Trevor Davis is ready to state his case

Packers’ fourth-year receiver just wants to “show up on film every single play”

WR Trevor Davis
WR Trevor Davis

GREEN BAY – This wasn't how the month of August was supposed to go for Trevor Davis.

Coming off a strong spring in which he looked like a player new Head Coach Matt LaFleur could utilize in multiple ways in his offense, Davis carried it over to the start of training camp and was making plays on a daily basis, including under the Lambeau Field lights on Family Night.

But then a hard, unnecessary hit in a special-teams drill in the first joint practice with the Houston Texans on Aug. 5 gave him a stinger and sidelined him for one day shy of two full weeks.

Davis returned to the practice field on Sunday and then showed up in several facets offensively on Monday, picking up where he left off. But as the Packers head to Canada to face the Raiders in their third preseason game on Thursday, Davis has yet to put any live, in-game snaps on film in the heated competition at wide receiver.

It's far from the ideal situation for Davis, particularly after a 2018 season lost to injury, but he's ready to continue making his bid for 2019.

"That was encouraging," LaFleur said of Davis' impressive practice on Monday, when he got the ball on an end-around, a shovel pass, an intermediate throw or two, and a deep ball, showcasing the various ways he can be used.

"I'm excited to watch him in the game."

It will be interesting to see just how much work Davis gets in Winnipeg. Because in addition to any snaps he gets at receiver, he's on all the core four special-teams units.

Who gets the first shot Thursday on punt and kickoff return between Davis and undrafted rookie receiver Darrius Shepherd remains to be seen, after Shepherd ran back a kickoff to the 40-yard line last week at Baltimore. But Davis is also a top gunner on punt coverage and on the first kickoff coverage unit.

He just wants to play as much as the coaches will let him, well aware that given what he's dealt with the last two years, he's fighting the "injury-prone" label, fair or not. He was consistently healthy his first two seasons after arriving in Green Bay as a 2016 fifth-round draft pick out of Cal.

"My goal is just to show up on film every single play," Davis said. "It doesn't really come down big plays or how many catches you get. At the end of the day, you want to have a good rep every single rep.

"Sometimes the ball doesn't always come your way, sometimes you might not be able to have splash plays others can see, but on film, it (shows) things. You might be able to make a block that gives a touchdown. You might be able to make a tackle on special teams."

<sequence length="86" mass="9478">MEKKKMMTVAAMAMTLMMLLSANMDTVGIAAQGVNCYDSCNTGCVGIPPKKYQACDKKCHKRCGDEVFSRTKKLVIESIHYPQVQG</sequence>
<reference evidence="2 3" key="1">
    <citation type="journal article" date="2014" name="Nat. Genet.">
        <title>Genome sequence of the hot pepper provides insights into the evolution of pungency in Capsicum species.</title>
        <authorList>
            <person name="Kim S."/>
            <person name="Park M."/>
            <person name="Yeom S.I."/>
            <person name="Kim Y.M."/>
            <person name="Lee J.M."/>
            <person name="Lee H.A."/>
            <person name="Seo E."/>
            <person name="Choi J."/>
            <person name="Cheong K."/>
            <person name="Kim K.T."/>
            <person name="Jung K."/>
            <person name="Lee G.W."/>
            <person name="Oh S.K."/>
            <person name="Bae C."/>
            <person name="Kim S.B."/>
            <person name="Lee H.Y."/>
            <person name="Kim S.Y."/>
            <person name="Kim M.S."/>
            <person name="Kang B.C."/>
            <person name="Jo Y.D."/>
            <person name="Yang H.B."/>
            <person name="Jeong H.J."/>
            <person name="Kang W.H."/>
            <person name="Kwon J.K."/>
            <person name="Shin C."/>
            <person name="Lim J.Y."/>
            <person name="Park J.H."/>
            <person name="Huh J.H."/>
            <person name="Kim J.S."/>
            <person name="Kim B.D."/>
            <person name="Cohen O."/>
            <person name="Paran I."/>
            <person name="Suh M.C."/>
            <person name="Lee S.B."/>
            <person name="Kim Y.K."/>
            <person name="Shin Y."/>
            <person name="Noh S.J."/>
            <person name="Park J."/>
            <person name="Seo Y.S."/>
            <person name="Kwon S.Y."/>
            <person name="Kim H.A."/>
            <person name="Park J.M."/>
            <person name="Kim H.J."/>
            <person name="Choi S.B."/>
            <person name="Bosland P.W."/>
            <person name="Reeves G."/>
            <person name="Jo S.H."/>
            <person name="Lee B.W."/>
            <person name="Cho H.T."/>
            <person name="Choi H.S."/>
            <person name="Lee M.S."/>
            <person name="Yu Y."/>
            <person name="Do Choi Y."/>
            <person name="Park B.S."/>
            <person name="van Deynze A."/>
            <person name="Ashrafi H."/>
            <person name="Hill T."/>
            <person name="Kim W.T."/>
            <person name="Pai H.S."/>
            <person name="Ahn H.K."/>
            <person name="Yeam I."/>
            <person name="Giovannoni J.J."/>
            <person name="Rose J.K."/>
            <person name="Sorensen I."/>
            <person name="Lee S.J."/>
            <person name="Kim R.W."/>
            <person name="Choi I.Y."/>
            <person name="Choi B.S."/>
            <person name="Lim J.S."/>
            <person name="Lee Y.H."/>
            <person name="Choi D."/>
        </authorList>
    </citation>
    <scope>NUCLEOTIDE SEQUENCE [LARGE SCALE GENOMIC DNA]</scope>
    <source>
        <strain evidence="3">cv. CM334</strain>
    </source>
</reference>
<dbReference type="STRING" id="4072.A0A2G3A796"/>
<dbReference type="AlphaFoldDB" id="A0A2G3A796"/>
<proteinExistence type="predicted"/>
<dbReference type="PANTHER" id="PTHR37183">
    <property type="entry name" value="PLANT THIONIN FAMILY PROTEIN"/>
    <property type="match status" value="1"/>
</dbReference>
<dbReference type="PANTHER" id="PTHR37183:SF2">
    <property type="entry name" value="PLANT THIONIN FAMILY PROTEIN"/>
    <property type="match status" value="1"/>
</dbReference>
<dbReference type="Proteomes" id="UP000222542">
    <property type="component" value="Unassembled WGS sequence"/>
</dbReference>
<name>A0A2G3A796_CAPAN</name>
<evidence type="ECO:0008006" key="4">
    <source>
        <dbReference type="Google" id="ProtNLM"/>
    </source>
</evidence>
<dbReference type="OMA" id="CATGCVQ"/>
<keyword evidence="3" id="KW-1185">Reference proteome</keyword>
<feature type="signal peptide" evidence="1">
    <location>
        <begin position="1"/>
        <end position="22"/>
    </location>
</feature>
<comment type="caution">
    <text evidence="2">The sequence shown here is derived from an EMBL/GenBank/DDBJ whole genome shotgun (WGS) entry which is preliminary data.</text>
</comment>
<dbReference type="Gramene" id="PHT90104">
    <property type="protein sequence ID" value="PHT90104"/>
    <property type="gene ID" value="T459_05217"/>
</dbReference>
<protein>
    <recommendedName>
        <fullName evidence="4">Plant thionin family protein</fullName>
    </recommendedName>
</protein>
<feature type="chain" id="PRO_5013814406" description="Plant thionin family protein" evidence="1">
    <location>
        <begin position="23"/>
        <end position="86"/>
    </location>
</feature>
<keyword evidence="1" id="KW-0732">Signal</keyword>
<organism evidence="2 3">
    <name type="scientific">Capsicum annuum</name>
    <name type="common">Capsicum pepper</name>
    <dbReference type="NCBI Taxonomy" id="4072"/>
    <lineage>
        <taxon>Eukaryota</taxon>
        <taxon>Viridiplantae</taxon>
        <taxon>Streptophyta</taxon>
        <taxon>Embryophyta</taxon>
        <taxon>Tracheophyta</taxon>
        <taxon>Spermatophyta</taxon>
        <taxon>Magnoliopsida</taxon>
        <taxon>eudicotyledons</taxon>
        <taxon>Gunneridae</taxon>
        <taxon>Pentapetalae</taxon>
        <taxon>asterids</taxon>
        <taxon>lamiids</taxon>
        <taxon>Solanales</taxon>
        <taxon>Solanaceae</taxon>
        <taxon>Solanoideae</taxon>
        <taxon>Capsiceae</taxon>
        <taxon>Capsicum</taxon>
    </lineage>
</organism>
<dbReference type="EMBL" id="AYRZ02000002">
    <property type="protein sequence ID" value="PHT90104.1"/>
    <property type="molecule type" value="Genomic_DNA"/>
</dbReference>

It was one of those little things that produced his big catch on Monday. On a play-action deep shot from Tim Boyle, the speedy Davis had to slow up a little bit and found himself between two converging defenders. He kept his arms down and put his hands out low at the last possible instant as the ball dropped, hauling it in and preventing either defender from reacting soon enough to get a deflection.

"Late hands" is a technique Davis executes well because he's also worked on it as a punt returner, for self-preservation as much as anything.

"I need late hands when I catch punts because I don't want their gunners to smack the hell out of me," Davis said. "At the end of the day, I don't want them to know I'm catching the ball, so you have to do something like that on a daily basis."

Despite dealing with another injury and seeing the competition change shape in his absence as Shepherd and Allen Lazard raised their profiles, Davis remains confident in what he brings to the table.

He said he knows all the perimeter positions on offense and believes he can be effective from the slot, on jet-sweep action, going deep downfield, or "wherever need be." For what it's worth, he's got Aaron Rodgers on his side, even as the quarterback acknowledged how the landscape at receiver has constantly been altered this month.

"The tough thing about having so many guys, if you miss a little bit of time, you're trying to jump back in the mix," Rodgers said. "Trevor has a different skill set, though. When he's healthy, he has the ability to be a top-flight return guy in the punt and in the kickoff game.

"He's the type of X vertical receiver that Matt and this offense really likes, the ability to really use your speed and get on top and clear the top off, or run some of those deep in-breaking and out-breaking routes. He needs to get back in and make some plays and remind us how important he's been to this squad and the playmaking ability he has."

In a perfect world, Davis would have nailed down his roster spot by now and rendered conversations about the younger up-and-comers less relevant. But the fourth-year pro is where he is, and even if the past month had gone exactly as hoped, he'd be the last guy to take anything for granted anyway.

He's ready to state his case.

"I kind of always feel like I have something to prove, even if I was fifth, sixth or seventh year," Davis said. "Either way, it doesn't really matter to me. I approach it the same every day, and I come out here to compete and not feel like anything's solidified, ever."

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